This review of D.M. Leeson’s fascinating The Black and Tans: British Police and Auxiliaries in the Irish War of Independence appeared in the Times Literary Supplement, September 2.
The Black and Tans ‘have gone down in history as the British equivalent of the Turkish bashi-bazouks or the German Freikorps.’ A 10,000-strong police force scrambled from unemployed, working-class ex-servicemen in urban Britain, the Black and the Tans – a sobriquet taken from the force’s motley uniform of army khaki and police tunics – were notorious for their brutality and violence during the Irish War of Independence.
By early 1920, when the first Black and Tans arrived at Gormanstown outside Dublin for the most cursory of training, the nascent republican offensive had already decimated the morale, not to mention the ranks, of a superannuated Royal Irish Constabulary. What followed – a gruesome litany of extrajudicial killings, political assassinations and punishment beatings – marked the period as among the most emotive in Irish history.
The Black and Tans’ murderous indiscipline is often attributed to the young recruits’ experiences in the Great War, putatively exacerbating an innate propensity towards violence. This interpretation, however, betrays what social psychologists would call a ‘fundamental attribution error’: faced with an invisible enemy in civilian garb conducting clandestine, asymmetric warfare against the Crown, and a growing tally of dead and injured colleagues, the alienated, oft-inebriated force replied with ever more brutal reprisals. The Black and Tans’ situation – not their disposition – explains their behaviour. The infamous sack of Balbriggan was typical: on 20 September 1920, Head Constable Peter Burke was shot dead by an IRA flying column in the County Dublin town, within hours a hosiery factory and 54 houses lay in smouldering ruins.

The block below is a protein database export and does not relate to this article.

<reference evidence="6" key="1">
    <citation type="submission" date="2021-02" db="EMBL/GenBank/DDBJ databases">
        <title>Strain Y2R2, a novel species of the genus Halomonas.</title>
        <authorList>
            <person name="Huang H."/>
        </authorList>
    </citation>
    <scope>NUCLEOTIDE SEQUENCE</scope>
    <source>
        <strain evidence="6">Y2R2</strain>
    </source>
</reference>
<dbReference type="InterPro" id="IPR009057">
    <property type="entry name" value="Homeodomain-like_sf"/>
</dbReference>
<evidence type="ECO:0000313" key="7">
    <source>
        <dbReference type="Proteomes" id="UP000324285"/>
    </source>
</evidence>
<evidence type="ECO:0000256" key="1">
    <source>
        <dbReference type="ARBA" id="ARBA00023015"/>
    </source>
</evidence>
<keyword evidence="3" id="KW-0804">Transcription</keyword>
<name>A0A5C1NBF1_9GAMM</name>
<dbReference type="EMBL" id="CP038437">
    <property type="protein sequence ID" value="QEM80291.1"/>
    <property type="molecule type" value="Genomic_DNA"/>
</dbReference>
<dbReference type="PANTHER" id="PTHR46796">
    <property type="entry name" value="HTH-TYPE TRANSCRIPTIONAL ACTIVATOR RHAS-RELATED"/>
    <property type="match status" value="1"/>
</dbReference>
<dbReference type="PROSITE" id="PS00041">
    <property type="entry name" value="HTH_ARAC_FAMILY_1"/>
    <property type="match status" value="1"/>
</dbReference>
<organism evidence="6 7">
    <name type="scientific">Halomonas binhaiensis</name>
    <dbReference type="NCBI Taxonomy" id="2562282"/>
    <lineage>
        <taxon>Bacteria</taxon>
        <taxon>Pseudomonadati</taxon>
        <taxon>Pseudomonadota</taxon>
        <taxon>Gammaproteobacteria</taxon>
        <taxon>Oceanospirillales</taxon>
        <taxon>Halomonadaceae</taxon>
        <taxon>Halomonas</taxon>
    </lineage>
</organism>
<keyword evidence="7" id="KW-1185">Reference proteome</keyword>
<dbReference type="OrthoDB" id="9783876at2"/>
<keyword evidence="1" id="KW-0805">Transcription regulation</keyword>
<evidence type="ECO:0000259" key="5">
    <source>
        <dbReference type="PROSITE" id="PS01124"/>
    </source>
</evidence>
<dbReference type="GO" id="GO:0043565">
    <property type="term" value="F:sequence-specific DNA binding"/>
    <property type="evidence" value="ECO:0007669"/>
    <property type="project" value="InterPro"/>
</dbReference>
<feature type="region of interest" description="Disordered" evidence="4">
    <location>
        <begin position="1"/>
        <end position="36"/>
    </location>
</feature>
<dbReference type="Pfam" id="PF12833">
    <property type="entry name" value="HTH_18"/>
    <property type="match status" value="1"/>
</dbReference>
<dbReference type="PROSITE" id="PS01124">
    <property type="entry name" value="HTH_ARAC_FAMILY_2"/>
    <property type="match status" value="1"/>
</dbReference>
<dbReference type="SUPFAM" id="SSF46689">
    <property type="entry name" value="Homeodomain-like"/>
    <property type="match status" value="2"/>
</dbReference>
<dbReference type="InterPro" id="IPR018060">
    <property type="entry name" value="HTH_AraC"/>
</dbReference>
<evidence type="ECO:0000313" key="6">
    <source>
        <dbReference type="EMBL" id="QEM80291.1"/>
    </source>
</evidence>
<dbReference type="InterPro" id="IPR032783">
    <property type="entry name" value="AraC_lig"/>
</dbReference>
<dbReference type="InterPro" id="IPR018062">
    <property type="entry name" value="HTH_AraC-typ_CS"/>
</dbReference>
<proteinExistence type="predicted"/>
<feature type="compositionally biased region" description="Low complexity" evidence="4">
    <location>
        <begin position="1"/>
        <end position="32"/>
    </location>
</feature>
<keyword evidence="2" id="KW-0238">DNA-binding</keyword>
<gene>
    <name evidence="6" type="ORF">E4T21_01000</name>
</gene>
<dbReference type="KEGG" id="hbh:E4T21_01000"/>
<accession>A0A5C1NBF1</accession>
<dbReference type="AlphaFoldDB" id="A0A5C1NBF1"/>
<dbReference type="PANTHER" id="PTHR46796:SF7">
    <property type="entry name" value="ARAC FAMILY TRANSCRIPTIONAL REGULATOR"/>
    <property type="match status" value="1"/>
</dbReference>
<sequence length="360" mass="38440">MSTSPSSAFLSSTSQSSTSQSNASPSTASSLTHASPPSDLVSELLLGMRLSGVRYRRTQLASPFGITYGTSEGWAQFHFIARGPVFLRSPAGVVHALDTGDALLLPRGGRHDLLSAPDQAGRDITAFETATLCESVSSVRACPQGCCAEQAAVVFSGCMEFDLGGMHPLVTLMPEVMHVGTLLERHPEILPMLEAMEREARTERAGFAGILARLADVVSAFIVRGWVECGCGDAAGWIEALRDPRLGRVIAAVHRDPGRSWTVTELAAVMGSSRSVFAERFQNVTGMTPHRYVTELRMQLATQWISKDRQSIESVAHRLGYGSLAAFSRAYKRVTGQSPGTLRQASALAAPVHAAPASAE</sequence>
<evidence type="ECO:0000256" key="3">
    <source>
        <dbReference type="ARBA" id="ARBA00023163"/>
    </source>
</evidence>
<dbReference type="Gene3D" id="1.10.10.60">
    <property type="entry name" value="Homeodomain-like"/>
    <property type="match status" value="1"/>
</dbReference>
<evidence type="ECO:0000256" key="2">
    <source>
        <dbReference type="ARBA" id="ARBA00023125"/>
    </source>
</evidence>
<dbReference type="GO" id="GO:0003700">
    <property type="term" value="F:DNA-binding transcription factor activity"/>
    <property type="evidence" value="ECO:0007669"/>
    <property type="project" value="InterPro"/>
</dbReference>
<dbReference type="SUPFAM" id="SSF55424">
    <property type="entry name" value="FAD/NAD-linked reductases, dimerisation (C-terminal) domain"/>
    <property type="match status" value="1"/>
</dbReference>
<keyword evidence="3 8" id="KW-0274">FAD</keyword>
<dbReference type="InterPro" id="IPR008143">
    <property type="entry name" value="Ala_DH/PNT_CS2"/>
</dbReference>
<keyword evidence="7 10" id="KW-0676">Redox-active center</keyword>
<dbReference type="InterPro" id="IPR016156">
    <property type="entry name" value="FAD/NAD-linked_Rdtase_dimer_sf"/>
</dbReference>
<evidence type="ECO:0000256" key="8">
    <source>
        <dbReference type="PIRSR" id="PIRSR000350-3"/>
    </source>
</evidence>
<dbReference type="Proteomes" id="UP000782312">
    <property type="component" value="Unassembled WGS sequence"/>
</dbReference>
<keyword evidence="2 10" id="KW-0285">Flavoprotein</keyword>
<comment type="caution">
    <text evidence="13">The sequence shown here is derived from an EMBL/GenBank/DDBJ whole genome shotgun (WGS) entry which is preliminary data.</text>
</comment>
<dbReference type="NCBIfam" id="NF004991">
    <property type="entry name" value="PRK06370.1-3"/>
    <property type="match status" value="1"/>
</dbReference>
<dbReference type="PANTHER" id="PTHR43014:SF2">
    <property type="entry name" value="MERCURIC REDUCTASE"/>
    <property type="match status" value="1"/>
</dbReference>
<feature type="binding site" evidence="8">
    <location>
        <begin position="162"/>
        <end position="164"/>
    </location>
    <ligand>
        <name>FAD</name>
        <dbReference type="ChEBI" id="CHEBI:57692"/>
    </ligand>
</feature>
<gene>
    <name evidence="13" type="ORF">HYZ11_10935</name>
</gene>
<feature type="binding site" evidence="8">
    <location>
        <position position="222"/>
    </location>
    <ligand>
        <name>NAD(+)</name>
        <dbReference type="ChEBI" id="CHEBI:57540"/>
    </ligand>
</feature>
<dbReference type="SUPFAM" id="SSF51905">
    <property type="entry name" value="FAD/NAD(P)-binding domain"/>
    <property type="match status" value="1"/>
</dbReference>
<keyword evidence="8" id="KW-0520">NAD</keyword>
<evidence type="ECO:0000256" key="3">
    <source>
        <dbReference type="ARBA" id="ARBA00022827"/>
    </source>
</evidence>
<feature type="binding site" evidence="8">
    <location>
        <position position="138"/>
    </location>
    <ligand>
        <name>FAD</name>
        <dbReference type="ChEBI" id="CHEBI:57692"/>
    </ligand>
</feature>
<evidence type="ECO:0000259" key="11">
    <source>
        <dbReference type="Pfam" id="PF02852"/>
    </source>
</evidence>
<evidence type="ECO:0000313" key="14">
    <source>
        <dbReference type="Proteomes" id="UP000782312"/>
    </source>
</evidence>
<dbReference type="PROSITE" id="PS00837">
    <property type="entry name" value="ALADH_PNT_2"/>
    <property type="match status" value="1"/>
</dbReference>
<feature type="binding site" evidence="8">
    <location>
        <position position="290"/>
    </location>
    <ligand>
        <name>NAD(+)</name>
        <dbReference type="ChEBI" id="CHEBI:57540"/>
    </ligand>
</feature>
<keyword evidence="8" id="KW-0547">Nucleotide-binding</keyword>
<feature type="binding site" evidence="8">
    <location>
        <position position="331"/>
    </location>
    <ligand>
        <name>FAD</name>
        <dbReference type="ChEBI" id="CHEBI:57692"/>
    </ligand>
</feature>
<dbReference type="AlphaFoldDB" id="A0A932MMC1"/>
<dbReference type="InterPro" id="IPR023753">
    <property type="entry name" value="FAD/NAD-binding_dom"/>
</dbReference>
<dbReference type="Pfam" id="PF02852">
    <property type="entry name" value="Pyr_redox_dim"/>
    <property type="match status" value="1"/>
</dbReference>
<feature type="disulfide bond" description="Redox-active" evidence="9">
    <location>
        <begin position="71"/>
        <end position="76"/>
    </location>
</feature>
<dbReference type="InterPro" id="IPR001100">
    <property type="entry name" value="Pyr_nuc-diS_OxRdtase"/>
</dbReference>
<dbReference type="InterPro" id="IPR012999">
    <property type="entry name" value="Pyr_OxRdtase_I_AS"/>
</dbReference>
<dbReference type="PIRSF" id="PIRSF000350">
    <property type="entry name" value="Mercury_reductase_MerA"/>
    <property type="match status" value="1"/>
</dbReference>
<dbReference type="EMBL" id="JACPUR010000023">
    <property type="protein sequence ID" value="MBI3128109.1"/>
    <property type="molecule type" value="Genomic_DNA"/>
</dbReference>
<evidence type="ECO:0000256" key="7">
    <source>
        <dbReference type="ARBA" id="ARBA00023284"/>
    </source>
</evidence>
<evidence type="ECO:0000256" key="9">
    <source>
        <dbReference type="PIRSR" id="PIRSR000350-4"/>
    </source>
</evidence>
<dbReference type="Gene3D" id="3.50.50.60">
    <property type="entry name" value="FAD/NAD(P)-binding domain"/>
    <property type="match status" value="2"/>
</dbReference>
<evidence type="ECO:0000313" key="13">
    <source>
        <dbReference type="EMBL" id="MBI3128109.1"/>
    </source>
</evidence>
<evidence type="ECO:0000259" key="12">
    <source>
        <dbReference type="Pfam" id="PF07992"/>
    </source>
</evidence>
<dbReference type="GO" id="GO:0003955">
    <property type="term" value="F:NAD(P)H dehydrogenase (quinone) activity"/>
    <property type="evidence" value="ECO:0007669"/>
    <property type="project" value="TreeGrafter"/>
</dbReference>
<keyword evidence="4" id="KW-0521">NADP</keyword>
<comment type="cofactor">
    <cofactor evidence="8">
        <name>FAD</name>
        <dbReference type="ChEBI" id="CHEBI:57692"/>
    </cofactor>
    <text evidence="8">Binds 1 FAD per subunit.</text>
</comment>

The overwhelming majority of the Black and Tans and their irregular cousins, the Auxiliary Division, showed no tendency towards criminality or wanton violence prior to their Irish deployment. Yet once exposed to insurgent ambushes and nationwide boycotts, many became willing, anonymous participants in atrocities. Unwittingly the ineffective Unionist-led British government created ‘a large-scale version of the Stanford Prison Experiment, in Ireland.’
While the Black and Tan served for less than two years, their disastrous deployment has lived long in Irish cultural memory. Through dispassionate research and fastidiously marshalled sources, D.M. Leeson undermines many enduring misapprehensions that still surround this most controversial of police forces.